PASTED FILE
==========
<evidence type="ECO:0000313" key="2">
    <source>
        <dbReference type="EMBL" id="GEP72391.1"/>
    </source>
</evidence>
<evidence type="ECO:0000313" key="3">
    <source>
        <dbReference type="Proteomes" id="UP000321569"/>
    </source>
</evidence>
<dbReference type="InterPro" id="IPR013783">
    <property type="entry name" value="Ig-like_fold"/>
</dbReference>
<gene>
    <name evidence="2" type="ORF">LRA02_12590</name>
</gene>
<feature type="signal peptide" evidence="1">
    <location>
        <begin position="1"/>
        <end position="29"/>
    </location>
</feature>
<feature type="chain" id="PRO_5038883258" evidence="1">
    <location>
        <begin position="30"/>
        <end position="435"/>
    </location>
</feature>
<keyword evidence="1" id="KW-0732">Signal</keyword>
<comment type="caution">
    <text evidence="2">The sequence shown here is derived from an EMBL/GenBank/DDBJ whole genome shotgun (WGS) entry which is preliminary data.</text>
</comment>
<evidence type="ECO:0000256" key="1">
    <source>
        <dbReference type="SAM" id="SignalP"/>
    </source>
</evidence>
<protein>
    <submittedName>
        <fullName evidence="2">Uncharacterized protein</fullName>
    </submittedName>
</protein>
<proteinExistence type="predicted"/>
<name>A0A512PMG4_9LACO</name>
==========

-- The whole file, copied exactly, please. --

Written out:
<evidence type="ECO:0000313" key="2">
    <source>
        <dbReference type="EMBL" id="GEP72391.1"/>
    </source>
</evidence>
<evidence type="ECO:0000313" key="3">
    <source>
        <dbReference type="Proteomes" id="UP000321569"/>
    </source>
</evidence>
<dbReference type="InterPro" id="IPR013783">
    <property type="entry name" value="Ig-like_fold"/>
</dbReference>
<gene>
    <name evidence="2" type="ORF">LRA02_12590</name>
</gene>
<feature type="signal peptide" evidence="1">
    <location>
        <begin position="1"/>
        <end position="29"/>
    </location>
</feature>
<feature type="chain" id="PRO_5038883258" evidence="1">
    <location>
        <begin position="30"/>
        <end position="435"/>
    </location>
</feature>
<keyword evidence="1" id="KW-0732">Signal</keyword>
<comment type="caution">
    <text evidence="2">The sequence shown here is derived from an EMBL/GenBank/DDBJ whole genome shotgun (WGS) entry which is preliminary data.</text>
</comment>
<evidence type="ECO:0000256" key="1">
    <source>
        <dbReference type="SAM" id="SignalP"/>
    </source>
</evidence>
<protein>
    <submittedName>
        <fullName evidence="2">Uncharacterized protein</fullName>
    </submittedName>
</protein>
<proteinExistence type="predicted"/>
<name>A0A512PMG4_9LACO</name>